The biggest burst in U.S. inflation in three decades is likely to last longer than expected and no longer should be considered “transitory,” a senior Federal Reserve official said.
Atlanta Federal Reserve President Raphael Bostic on Tuesday said a sharp increase in prices in 2021 tied to the pandemic has broadened beyond just a handful of major goods such as autos and lumber and “will not be brief.”
The comments by Bostic mark a break of sorts with a U.S. central bank leadership that has contended the surge in inflation was temporary.
Fed Chairman Jerome Powell has insisted for months the increase was “transitory,” largly reflecting a surge in pentup demand after the economy fully reopened.
The bank’s most recent statement on monetary policy also referred once again to “transitory factors,” though Powell himself recently admitted for the first time that inflation is likely to remain high well into next year.
Bostic said he and his staff will no longer refer to inflation as “transitory” because the current “episode” of inflation could persist for quite awhile, perhaps well into 2022 or beyond.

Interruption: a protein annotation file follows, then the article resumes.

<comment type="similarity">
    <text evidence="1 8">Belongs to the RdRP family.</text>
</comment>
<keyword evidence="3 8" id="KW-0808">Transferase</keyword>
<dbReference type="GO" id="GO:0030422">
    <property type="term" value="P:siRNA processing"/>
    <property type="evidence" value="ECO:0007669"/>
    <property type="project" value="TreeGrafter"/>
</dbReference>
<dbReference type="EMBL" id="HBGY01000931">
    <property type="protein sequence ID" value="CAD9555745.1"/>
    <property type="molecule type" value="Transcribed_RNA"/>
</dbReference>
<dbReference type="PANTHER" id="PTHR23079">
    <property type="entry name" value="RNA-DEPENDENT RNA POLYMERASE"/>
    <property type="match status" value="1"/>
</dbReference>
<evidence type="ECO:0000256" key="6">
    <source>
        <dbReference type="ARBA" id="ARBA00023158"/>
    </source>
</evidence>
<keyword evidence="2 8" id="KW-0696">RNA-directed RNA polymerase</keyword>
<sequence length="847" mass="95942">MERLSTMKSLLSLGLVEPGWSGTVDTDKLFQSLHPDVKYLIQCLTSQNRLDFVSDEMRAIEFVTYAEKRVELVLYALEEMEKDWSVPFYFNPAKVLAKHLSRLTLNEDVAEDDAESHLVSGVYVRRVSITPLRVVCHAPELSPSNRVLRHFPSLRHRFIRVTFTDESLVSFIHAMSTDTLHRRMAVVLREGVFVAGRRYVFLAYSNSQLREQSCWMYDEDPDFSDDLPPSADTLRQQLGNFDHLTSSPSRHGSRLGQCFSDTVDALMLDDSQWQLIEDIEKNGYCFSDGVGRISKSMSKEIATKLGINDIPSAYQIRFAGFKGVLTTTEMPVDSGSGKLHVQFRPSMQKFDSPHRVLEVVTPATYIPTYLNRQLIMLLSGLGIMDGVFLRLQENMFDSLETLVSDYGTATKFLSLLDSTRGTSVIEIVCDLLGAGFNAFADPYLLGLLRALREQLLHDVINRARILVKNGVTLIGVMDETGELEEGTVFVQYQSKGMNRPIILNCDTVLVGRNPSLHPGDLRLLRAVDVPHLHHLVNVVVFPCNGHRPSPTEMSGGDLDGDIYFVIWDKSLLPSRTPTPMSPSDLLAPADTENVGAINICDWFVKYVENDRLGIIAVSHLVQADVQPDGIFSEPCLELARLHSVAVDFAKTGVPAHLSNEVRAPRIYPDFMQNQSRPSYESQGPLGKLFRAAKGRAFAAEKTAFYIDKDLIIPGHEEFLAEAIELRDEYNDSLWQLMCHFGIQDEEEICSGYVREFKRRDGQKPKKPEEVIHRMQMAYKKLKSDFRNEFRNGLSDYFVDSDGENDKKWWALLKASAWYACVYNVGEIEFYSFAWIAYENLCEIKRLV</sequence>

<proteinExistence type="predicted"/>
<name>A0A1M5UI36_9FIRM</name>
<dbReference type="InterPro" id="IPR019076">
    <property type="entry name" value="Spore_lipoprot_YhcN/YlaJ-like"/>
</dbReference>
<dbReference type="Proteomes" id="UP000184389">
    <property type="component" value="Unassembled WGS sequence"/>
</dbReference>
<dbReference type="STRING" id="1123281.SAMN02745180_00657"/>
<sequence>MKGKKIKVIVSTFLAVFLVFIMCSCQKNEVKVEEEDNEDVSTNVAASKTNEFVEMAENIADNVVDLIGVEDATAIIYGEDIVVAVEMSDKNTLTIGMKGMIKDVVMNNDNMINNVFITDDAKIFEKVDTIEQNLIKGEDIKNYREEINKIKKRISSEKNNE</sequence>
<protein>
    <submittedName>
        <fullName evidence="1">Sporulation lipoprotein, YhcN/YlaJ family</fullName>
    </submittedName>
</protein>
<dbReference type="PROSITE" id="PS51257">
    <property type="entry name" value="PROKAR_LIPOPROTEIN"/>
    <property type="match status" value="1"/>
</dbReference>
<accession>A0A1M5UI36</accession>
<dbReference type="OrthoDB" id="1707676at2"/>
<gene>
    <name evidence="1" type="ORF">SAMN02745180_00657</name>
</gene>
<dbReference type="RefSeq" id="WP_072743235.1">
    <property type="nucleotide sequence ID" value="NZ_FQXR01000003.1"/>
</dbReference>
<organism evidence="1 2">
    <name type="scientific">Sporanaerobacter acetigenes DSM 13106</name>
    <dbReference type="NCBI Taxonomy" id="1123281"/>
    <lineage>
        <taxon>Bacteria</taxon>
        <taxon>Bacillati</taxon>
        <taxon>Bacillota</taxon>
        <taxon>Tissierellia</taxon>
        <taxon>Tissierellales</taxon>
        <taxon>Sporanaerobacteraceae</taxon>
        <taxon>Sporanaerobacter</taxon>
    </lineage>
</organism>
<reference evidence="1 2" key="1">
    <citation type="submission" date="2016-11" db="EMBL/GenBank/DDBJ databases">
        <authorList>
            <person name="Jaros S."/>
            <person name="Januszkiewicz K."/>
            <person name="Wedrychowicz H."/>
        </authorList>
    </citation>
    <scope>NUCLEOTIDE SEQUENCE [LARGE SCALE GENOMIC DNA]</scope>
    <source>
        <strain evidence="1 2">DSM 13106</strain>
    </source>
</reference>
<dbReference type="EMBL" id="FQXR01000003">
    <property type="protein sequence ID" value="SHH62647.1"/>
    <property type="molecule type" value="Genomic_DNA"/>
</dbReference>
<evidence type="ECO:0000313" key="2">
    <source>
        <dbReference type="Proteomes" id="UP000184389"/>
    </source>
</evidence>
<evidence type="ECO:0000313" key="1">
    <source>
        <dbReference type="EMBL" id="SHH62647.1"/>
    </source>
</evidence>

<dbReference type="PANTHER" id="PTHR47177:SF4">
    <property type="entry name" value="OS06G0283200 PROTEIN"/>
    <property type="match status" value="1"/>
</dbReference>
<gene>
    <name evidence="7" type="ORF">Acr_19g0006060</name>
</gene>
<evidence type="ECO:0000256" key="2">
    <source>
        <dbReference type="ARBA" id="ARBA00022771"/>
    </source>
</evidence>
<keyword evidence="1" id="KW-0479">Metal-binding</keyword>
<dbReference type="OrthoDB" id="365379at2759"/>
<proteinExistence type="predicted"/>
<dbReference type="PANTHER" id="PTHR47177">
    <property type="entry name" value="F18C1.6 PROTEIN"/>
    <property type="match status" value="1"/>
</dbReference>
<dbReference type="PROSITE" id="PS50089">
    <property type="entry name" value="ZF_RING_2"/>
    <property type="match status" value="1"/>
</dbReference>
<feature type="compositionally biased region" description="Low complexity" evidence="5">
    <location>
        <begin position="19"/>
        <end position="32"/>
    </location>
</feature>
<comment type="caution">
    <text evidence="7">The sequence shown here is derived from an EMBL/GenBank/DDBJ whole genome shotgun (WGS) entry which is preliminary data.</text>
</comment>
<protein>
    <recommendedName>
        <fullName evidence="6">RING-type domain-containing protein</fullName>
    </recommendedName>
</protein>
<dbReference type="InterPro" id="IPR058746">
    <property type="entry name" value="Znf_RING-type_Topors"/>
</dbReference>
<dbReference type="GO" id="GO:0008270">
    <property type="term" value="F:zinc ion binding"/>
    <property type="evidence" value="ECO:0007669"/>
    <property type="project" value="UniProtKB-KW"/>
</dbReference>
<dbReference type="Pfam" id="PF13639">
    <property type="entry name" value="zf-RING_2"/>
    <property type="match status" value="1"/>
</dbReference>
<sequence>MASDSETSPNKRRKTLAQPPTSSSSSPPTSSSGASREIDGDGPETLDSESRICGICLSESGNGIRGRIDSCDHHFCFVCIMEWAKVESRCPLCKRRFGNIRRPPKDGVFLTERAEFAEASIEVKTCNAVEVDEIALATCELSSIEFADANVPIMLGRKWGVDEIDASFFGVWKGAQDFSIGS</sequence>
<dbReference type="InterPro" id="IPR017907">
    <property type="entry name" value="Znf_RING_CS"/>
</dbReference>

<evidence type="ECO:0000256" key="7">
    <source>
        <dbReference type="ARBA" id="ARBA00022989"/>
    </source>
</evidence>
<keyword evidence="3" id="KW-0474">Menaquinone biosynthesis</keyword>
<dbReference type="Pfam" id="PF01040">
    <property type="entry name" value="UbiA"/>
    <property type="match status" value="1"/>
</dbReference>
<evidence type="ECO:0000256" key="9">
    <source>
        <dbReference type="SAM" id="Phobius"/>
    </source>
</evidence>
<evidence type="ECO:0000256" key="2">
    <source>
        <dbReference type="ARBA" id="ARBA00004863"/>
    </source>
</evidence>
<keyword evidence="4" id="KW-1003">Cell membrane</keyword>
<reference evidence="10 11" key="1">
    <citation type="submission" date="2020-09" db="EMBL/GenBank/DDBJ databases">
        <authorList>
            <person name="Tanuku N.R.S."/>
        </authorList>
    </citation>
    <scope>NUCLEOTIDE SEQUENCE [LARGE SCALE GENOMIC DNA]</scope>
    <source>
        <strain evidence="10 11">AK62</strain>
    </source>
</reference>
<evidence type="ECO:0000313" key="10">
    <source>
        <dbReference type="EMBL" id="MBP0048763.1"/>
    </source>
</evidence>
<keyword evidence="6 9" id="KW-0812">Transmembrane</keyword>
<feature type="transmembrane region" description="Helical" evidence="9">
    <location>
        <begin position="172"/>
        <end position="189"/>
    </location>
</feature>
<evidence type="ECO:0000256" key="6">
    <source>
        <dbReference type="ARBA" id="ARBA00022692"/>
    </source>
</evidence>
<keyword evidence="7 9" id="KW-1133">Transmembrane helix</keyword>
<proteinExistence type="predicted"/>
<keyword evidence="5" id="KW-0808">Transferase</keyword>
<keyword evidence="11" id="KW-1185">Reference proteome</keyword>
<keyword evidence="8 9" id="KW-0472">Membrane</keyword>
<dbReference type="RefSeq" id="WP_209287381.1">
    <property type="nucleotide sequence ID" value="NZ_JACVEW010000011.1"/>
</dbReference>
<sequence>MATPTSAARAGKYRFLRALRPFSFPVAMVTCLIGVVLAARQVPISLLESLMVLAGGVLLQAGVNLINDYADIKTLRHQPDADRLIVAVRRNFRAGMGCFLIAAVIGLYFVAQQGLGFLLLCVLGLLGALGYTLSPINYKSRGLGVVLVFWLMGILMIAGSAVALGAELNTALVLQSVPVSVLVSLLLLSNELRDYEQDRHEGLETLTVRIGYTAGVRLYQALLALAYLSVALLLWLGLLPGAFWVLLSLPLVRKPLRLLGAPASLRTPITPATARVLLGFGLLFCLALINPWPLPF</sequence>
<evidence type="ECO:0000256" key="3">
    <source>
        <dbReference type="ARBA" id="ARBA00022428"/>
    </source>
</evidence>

Bostic pointed to ongoing and in some cases worsening bottlenecks in supply chains by which businesses procure parts and supplies. Major shortages of many key materials such as computer chips have pushed prices higher, delayed production and forced businesses to charge more for what they sell.
“The real danger,” Bostic said, is that consumers and businesses could come to expect higher prices in the long run if inflation doesn’t begin to subside in the near future.
The result could be a level of inflation that runs persistently above the Fed’s 2% annual target.
U.S. prices have risen a sharp 5.3% in the past year based on the consumer price index, or 4.3% using the central bank’s preferred inflation gauge.
While Bostic still thinks price pressures will eventually ease, he said he’s “watching carefully” to make sure inflation doesn’t get out of hand.
Bostic also reiterated his view the Fed should begin to taper, or scale back, its monthly purchases of $120 billion in bonds. The central bank signaled last week that an announcement is likely in November.
The record amount of bond-buying helped drive U.S. interest rates to record lows during the pandemic and keep the economy from suffering even worse damage. But it’s not seen as unnecessary with the economy recovering and inflation on the rise.
Bostic is a voting member this year of the Fed’s interest-rate setting Federal Open Market Committee.